Christianity 201

January 15, 2017

Considering Your Strength

by Russell Young

It is often considered prudent and is a common practice by most to consider the measure of their resources before undertaking a project or a ministry.  We live in a day where independence is applauded, abilities are fully considered, references are given and taken, and resources are counted.  Based on the consideration of our assets concerning the particular need a decision is made on whether to proceed or not.

From God’s perspective decision-making based the assessment of our human resources can be insulting.  The Lord does not want to be left out of consideration and when he is, failure is often the result of neglecting him and his resources to meet the particular need. Those “in Christ” are promised good results when trying to honour his purposes in their lives. “And we know that in all things God works for the good of those who love him, who have been called according to his purposes.” (Rom 8:28 NIV) This promise is offered only to those who are attempting to honour his calling upon their lives, to those who have subjected themselves to the sovereignty of the Spirit and are attempting to live in obedience to him. To be clear, the promises of the Lord’s blessings are not offered to those who have made a confession of faith and of Christ’s lordship and who are living their own lives on their own terms. Unfortunately, many find themselves disappointed and weakened in faith when the “good” does not happen even when God is not being honoured in their hearts and through their practices. Also, the “good” may not always be that which was anticipated.

Near the end of his reign King David decided to consider the strength of his nation by having the number of fighting men counted.  “The king’s command was evil in the sight of God; so he punished Israel.” (1 Chr 21:6 NIV) We are told that Satan had incited David. (v 1) Had pride filled his heart?  Was he wanting to consider his accomplishments and the military strength of the nation apart from God? His attitude had ignored an important issue.  God had been responsible for his successes and would remain the strength of the nation. The mighty hand of God had been removed from David’s consideration.  In spite of his history and experience with the LORD, even to the point of asking whether or not he should go into battle, David’s command that a count be taken implied the intention of weighing Israel’s strength through the nation of Israel, its people, and apart from God. The prosperity and strength of Israel was being credited to its people and leadership, and not to God.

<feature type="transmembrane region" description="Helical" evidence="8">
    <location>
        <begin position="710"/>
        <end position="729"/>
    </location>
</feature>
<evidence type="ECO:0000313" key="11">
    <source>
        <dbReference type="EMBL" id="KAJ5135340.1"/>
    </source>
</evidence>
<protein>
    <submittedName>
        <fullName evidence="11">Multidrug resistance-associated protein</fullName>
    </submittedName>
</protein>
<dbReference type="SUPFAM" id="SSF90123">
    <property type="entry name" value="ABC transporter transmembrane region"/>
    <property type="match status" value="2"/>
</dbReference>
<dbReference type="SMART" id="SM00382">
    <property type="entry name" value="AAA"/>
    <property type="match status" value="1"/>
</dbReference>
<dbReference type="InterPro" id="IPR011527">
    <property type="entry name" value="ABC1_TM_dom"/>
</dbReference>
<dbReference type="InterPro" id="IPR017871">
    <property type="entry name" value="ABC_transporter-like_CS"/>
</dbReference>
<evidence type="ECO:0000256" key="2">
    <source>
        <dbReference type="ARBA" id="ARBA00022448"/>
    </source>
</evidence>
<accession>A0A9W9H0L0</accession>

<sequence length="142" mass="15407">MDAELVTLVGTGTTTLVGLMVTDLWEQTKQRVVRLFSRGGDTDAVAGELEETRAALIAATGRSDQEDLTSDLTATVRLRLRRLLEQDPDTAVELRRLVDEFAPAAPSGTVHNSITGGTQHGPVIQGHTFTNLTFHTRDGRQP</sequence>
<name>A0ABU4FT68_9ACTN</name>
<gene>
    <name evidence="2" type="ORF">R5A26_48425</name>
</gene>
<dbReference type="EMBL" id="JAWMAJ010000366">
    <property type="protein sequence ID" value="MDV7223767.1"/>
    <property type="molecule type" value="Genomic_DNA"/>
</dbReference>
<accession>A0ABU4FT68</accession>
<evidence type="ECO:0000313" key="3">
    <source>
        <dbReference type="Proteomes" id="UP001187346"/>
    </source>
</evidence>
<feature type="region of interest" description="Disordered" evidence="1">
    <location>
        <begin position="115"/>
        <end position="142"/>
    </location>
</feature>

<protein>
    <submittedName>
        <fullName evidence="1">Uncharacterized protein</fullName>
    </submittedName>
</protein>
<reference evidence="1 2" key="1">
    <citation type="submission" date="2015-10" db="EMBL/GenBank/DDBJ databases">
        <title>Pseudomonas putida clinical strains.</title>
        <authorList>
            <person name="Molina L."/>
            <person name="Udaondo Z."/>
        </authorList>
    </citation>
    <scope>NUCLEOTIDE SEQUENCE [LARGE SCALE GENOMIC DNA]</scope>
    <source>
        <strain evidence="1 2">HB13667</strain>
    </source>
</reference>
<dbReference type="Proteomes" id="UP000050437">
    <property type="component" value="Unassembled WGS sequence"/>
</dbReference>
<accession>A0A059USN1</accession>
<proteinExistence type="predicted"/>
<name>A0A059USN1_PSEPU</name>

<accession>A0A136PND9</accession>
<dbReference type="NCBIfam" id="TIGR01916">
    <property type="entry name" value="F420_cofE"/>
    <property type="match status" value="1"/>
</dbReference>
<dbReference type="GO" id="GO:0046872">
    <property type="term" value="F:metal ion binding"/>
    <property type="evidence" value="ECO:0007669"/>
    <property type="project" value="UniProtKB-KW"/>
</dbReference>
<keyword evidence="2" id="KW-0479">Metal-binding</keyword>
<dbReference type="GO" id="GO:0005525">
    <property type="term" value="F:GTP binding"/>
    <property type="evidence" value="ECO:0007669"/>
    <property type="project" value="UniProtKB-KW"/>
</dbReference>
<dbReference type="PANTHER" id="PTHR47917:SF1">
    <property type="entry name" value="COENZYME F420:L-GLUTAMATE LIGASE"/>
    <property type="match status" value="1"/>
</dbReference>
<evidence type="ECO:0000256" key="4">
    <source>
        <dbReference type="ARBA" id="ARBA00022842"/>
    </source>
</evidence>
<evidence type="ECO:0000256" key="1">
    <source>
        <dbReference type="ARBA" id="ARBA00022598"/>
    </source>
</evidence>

A lesson should be learned from David. God is not to be left out of consideration. He is the believer’s strength and wisdom.  It is he who is accomplishing his will in the life of the believer and to leave him out of consideration is simply and abandonment of God and he will not bless when those who identify themselves as his children are determined to take the credit that belongs to him.  He will not give his glory to another.  In David’s case, a plague descended on the nation and many died. The Lord’s significance in the life of the believer is not to be restricted to certain times and for certain situations, he is to be lord at all times and in every situation. Without full and constant submission, his overall will cannot be achieved.

It is easy, and perhaps even expected, for decisions to be made based on the measure of human resources available, but it is not God’s way. The godly will walk with God; not apart from him.  He will be sought for direction and honoured through obedience.  God cannot be measured and his provision cannot be counted.  He is the source of all things good for the believer and will bless those who are obedient.

And God is able to make all things abound to you, so that in all things at all times, having all that you need, you will abound in every good work.” (2 Cor 9:8 NIV)

The wrath of God had been laid upon Israel many times because of their neglect to recognize his sovereignty over, and his place in, their lives.  It has been, and remains, a common failure of humankind to trust in themselves.  Today people build their wealth and count the resources that they can muster in order to assure comfort, peace, and security.  Society elevates those who have gathered the most.  But even God said that it was almost impossible for the wealthy to find salvation. In the end, their “counting” will have fallen short and their own resources will have been inadequate.

The Lord does not want to be left out of the believer’s planning, nor should a person presume to know his will without humbly seeking it.  God should be pursued and loved “with all of the heart, soul, and mind.” (Mt 22:37) His people will not find comfort in taking inventory, but will place their strength in their God and his resources.  (Mt 19:23-24; Mk 10:25; Lk 18:25).


eternal-salvation-russell-youngRussell Young is a weekly contributor to Christianity 201 and the author of Eternal Salvation: “I’m Okay! You’re Okay!” Really? available in print and eBook through Westbow Publishing, Amazon, and Barnes and Noble; and in Canada through Chapters/Indigo.  9781512757514 $17.99 US

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